- North West England
I emerge into MediaCityUK Square, a group of photographers have their cameras set up and all are pointing in my direction. I have made it, and go to take my place along side them. Seconds later, a line of people dressed in morph-like suits hooked up with bright blue LEDs on their arms and legs come jogging surprisingly quietly down the same walkway I have just come from. The line gets longer, until there are around 80+ light-morphs streaming past. It’s quiet; save their gentle rhythmic tread, and the long shutter speed snaps of all the cameras. It’s also incredibly cold, so cold that the simple act of setting up a camera and tripod is turned into a near-impossible challenge as my fingers freeze up.
The line continues on around the Quays, crossing the bridges and lighting up the architecture of the Lowry and Imperial War Museum North. Sometimes their lights change to pink to orange and back to blue, other times patterns emerge along the line. It’s a beautiful sight, but also unexpectedly humorous. The periods when the line stops and dips up and down over and over again, reminds me too much of the popular 90s computer game, Lemmings; the pixelated creatures trying to dig themselves down into the ground. Intentional or not, it makes me chuckle.
The grand finale takes place in the square. The lights of all the buildings nearby are turned off or dimmed. A surprising number of people have gathered in the biting winds whipping in from the watersides to see the spectacle. A pulsating drum-like sound is piped into the square as it is filled with the jogging beams of light. They fill the square, following along in lines, then criss-crossing each other, lights changing colour to the music, gaining in speed. Then they stop. Frozen for several seconds there is a visual poignancy to the whole event, it is a powerful piece of performance art. They begin darting around once more, this time huddling up into a group, their lights turning red, then bursting out at the crowd and back in again. These movements give the impression of a collective force of energy, enhanced by the persistent drumming sounds surrounding us all. It’s like watching a very modern tribal dance.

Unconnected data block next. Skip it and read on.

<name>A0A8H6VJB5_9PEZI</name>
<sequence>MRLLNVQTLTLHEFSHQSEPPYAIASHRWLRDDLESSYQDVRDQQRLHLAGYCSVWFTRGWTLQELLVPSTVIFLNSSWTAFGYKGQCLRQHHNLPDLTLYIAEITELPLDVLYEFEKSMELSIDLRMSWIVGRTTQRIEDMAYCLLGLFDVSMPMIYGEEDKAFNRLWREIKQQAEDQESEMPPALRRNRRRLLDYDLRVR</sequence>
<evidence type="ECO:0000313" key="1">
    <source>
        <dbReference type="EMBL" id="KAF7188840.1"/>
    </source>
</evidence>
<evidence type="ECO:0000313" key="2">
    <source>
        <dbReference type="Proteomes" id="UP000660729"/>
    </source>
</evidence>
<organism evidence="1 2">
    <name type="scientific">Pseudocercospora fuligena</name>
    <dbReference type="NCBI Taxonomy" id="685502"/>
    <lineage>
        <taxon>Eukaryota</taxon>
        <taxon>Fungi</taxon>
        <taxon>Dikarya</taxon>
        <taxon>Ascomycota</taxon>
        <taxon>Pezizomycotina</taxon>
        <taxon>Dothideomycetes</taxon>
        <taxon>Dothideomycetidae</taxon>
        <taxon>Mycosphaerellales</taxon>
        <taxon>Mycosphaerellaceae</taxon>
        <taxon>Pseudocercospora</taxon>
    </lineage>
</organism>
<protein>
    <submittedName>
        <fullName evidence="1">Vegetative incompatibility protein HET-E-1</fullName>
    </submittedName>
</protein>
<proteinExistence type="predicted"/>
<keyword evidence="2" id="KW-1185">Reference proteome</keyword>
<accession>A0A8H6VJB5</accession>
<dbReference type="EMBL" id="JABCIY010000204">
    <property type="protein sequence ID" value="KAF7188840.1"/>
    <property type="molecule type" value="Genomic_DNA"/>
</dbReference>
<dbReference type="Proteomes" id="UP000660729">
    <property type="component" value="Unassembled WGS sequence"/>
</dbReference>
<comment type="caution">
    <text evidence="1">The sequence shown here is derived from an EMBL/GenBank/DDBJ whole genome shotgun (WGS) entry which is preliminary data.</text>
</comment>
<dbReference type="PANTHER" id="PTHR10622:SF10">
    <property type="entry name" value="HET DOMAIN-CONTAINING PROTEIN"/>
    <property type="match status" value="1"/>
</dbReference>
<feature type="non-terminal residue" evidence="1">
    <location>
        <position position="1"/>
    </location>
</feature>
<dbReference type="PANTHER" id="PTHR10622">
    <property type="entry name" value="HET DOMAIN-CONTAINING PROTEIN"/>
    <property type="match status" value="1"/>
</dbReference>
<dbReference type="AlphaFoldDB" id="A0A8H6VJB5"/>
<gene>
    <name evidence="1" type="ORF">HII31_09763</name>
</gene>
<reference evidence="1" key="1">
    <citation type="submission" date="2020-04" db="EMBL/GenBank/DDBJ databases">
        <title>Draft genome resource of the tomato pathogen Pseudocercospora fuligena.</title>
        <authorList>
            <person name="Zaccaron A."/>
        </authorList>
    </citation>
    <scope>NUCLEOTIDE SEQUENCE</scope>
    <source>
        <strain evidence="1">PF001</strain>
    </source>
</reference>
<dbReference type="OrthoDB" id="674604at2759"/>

‘Speed of Light’ is an interesting piece; however, it is best watched from a distance to experience the lights as an abstract moving force, interacting with the surrounding architecture. It is also most impressive for photographers, like myself, who can create beautiful long exposure photographs that capture the movement and lines of light in a way the eye cannot see. The showing at Salford Quays sometimes comes too close and demystifies the magic of the effect that is created when viewed from afar.